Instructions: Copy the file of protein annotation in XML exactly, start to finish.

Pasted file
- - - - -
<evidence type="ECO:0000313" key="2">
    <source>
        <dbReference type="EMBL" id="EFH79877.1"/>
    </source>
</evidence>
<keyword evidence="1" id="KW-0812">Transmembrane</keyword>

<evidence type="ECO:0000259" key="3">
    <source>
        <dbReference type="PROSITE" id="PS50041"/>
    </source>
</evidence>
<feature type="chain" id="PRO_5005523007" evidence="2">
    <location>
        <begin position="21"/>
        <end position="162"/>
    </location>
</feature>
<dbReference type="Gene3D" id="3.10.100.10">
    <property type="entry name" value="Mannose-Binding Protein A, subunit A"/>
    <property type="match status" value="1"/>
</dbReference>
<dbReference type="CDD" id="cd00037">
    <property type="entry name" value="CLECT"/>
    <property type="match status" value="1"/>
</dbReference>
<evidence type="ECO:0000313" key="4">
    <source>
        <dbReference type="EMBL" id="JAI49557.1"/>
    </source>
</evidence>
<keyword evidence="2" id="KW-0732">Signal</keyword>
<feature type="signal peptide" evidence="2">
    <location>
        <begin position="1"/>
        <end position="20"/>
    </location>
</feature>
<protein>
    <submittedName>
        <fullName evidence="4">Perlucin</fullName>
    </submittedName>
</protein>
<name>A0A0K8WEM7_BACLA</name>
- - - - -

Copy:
<evidence type="ECO:0000313" key="2">
    <source>
        <dbReference type="EMBL" id="EFH79877.1"/>
    </source>
</evidence>
<keyword evidence="1" id="KW-0812">Transmembrane</keyword>

<evidence type="ECO:0000259" key="3">
    <source>
        <dbReference type="PROSITE" id="PS50041"/>
    </source>
</evidence>
<feature type="chain" id="PRO_5005523007" evidence="2">
    <location>
        <begin position="21"/>
        <end position="162"/>
    </location>
</feature>
<dbReference type="Gene3D" id="3.10.100.10">
    <property type="entry name" value="Mannose-Binding Protein A, subunit A"/>
    <property type="match status" value="1"/>
</dbReference>
<dbReference type="CDD" id="cd00037">
    <property type="entry name" value="CLECT"/>
    <property type="match status" value="1"/>
</dbReference>
<evidence type="ECO:0000313" key="4">
    <source>
        <dbReference type="EMBL" id="JAI49557.1"/>
    </source>
</evidence>
<keyword evidence="2" id="KW-0732">Signal</keyword>
<feature type="signal peptide" evidence="2">
    <location>
        <begin position="1"/>
        <end position="20"/>
    </location>
</feature>
<protein>
    <submittedName>
        <fullName evidence="4">Perlucin</fullName>
    </submittedName>
</protein>
<name>A0A0K8WEM7_BACLA</name>